The volunteers tell similar stories.
Because the volunteer happened to be on the receiving end of a Contact of Southeast Tennessee telephone call sometime between 1969 and 2013, the caller did not complete a suicide attempt, felt a little bit less lonely, believed there was still hope after months of unemployment or realized time would heal the wound inflicted by a friend, spouse or child.
They know that because the troubled caller re-contacted the agency to tell them how their life had been saved or changed.
Over the years, the 24-hour telephone crisis line assisted more than 700,000 people, including as many as 22,000 calls a year in the early 1980s.
A year ago this month, Contact of Southeast Tennessee ended its service, a victim of reach-out-and-touch communications technology the likes of the Internet, iPads and Facebook. Board member and former board chairwoman Sandee Jenkins said at the time the agency could not meet its payroll, owed taxes and had seen its volunteer ranks dwindle.
But more important than why it closed is what the telephone ministry did for 44 years.
Chris Delaney, president of Joseph’s Coat Ministries, said when Contact closed last year that it had worked with his agency for many years.
“What made [it] so special,” he said, “was when a caller reached out for help, not only did they receive a referral from a trained volunteer, but they also received a person on the other line whose voice was full of compassion and the love of Christ for their fellow man or woman.”
Former Contact officials and volunteers will recall some of those moments Saturday at 10:30 a.m. when they gather for a free brunch at what’s being called Contact’s One Last Hoorah at Ridgedale Baptist Church, 1831 Hickory Valley Road. Any volunteers not already contacted are welcome to attend. Reservations (423-842-0684, email@example.com) are appreciated but not mandatory.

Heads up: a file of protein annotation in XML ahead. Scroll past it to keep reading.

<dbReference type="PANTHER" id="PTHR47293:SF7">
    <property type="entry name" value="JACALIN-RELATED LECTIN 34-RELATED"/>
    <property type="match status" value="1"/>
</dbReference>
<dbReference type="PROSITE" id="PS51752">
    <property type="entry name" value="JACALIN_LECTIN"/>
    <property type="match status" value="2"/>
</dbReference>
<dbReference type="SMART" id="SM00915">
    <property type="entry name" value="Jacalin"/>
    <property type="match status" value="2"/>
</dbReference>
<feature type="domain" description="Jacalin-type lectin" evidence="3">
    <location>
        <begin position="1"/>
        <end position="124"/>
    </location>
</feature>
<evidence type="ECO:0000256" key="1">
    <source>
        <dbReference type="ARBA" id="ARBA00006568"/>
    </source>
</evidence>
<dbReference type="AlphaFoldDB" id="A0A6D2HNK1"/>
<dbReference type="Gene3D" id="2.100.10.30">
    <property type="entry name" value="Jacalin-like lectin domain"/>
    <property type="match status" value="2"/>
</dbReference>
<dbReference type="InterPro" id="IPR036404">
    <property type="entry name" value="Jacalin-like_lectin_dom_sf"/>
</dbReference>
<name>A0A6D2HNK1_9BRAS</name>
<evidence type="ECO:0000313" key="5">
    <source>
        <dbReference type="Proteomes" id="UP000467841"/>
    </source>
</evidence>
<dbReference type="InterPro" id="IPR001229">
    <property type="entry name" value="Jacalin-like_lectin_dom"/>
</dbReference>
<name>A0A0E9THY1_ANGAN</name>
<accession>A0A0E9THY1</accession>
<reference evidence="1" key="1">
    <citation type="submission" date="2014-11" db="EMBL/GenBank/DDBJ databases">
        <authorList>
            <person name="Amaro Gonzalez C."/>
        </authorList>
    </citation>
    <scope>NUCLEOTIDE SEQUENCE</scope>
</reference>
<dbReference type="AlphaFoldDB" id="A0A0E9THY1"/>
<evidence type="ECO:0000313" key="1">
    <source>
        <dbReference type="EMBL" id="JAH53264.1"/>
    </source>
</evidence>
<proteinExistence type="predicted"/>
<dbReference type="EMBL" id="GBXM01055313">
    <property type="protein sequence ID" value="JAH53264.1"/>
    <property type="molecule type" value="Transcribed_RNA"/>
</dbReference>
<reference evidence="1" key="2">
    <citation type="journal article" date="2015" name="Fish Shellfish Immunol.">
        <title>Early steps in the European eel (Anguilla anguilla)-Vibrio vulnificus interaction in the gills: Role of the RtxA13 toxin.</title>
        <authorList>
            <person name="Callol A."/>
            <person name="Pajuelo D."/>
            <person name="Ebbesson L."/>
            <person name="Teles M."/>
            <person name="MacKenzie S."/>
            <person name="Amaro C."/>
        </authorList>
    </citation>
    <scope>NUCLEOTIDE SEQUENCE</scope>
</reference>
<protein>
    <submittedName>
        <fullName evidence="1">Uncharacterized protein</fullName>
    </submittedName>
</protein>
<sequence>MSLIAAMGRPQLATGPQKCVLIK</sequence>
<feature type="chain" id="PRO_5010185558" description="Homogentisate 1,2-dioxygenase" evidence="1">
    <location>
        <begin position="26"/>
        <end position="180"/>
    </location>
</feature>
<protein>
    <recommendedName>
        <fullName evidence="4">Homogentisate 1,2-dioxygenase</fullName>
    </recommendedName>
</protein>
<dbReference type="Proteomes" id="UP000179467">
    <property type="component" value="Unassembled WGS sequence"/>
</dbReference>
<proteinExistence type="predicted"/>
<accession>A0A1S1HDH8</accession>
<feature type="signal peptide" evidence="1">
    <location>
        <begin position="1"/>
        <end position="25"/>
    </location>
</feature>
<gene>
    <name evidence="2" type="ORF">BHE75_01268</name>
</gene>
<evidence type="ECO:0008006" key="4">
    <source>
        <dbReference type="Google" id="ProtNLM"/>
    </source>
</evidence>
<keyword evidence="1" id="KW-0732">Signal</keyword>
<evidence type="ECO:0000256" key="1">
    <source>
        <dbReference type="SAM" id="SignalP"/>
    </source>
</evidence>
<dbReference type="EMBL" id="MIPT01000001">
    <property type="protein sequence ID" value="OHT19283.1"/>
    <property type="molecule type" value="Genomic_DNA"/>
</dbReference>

Barbara Jones, who was hired as the agency’s administrative assistant in 1982 and served until it closed last year, said she also took hot line calls since “day one.”
She said the calls were “far more serious early on,” including crisis-driven issues such as suicide and domestic violence, but toward the end — though still important — increasingly came from repeat callers with various levels of mental illness.
“The young people were not going to pick up a phone and call an old lady,” she said. “We lost the young people.”
Today, according to Jones, “nobody picks up a phone and asks for information. You Google it.”
Funding also fell off, she said. Without funding, of course, agencies eventually cease to exist.
Jenkins, who had been involved with Contact as a volunteer, board member or board chairman for 17 years, said last year it is vital for nonprofit agencies to have a base of support to continue.
“If they want these organizations to hang around,” she said, “they have to support them with money or volunteers.”
Fortunately, Jones said, Contact was staffed for years with “wonderful, wonderful volunteers. Everybody hated to see it close. They say they miss their shifts and talking to people. They would go the 10th mile, more than what you would think.”
Contact began in Chattanooga on Sept. 2, 1969, two years after its start in the United States and six years after its founding by Sir Alan Walker, pastor of Central Methodist Church in Sydney, Australia.
The Rev. Curt Schofield, then pastor of St. Paul United Methodist Church (a forerunner of Christ UMC in East Brainerd), was its first director.
Chattanooga is fortunate to have had — and had the foresight to start — this telephone ministry. And on Saturday, when volunteers gather to renew acquaintances and talk about the ministry, they should feel gratified there are healthy and vibrant people walking around in the Scenic City today because they — at one minute of one day and just when they needed it — were at the other end of a telephone line and were willing to offer a sympathetic ear.
“[It] was a very viable ministry,” said Jones. “It was my pleasure to be a part of it.”